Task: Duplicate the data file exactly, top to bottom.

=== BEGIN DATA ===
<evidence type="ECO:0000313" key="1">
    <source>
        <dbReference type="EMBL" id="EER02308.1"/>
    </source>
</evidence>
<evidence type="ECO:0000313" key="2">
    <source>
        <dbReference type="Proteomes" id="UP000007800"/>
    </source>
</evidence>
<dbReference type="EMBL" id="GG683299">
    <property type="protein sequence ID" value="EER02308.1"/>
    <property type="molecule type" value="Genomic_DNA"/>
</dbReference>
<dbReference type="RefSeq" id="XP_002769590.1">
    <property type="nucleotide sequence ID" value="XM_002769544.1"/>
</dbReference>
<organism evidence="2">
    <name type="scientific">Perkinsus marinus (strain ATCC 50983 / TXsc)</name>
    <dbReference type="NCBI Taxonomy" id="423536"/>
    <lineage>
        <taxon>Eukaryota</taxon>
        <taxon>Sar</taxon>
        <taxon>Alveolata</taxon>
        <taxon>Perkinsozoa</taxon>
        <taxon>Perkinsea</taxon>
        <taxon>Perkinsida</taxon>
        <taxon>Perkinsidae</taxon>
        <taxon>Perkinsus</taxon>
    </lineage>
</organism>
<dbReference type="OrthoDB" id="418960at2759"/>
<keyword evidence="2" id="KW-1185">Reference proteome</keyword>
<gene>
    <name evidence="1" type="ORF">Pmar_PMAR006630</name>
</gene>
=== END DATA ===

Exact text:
<evidence type="ECO:0000313" key="1">
    <source>
        <dbReference type="EMBL" id="EER02308.1"/>
    </source>
</evidence>
<evidence type="ECO:0000313" key="2">
    <source>
        <dbReference type="Proteomes" id="UP000007800"/>
    </source>
</evidence>
<dbReference type="EMBL" id="GG683299">
    <property type="protein sequence ID" value="EER02308.1"/>
    <property type="molecule type" value="Genomic_DNA"/>
</dbReference>
<dbReference type="RefSeq" id="XP_002769590.1">
    <property type="nucleotide sequence ID" value="XM_002769544.1"/>
</dbReference>
<organism evidence="2">
    <name type="scientific">Perkinsus marinus (strain ATCC 50983 / TXsc)</name>
    <dbReference type="NCBI Taxonomy" id="423536"/>
    <lineage>
        <taxon>Eukaryota</taxon>
        <taxon>Sar</taxon>
        <taxon>Alveolata</taxon>
        <taxon>Perkinsozoa</taxon>
        <taxon>Perkinsea</taxon>
        <taxon>Perkinsida</taxon>
        <taxon>Perkinsidae</taxon>
        <taxon>Perkinsus</taxon>
    </lineage>
</organism>
<dbReference type="OrthoDB" id="418960at2759"/>
<keyword evidence="2" id="KW-1185">Reference proteome</keyword>
<gene>
    <name evidence="1" type="ORF">Pmar_PMAR006630</name>
</gene>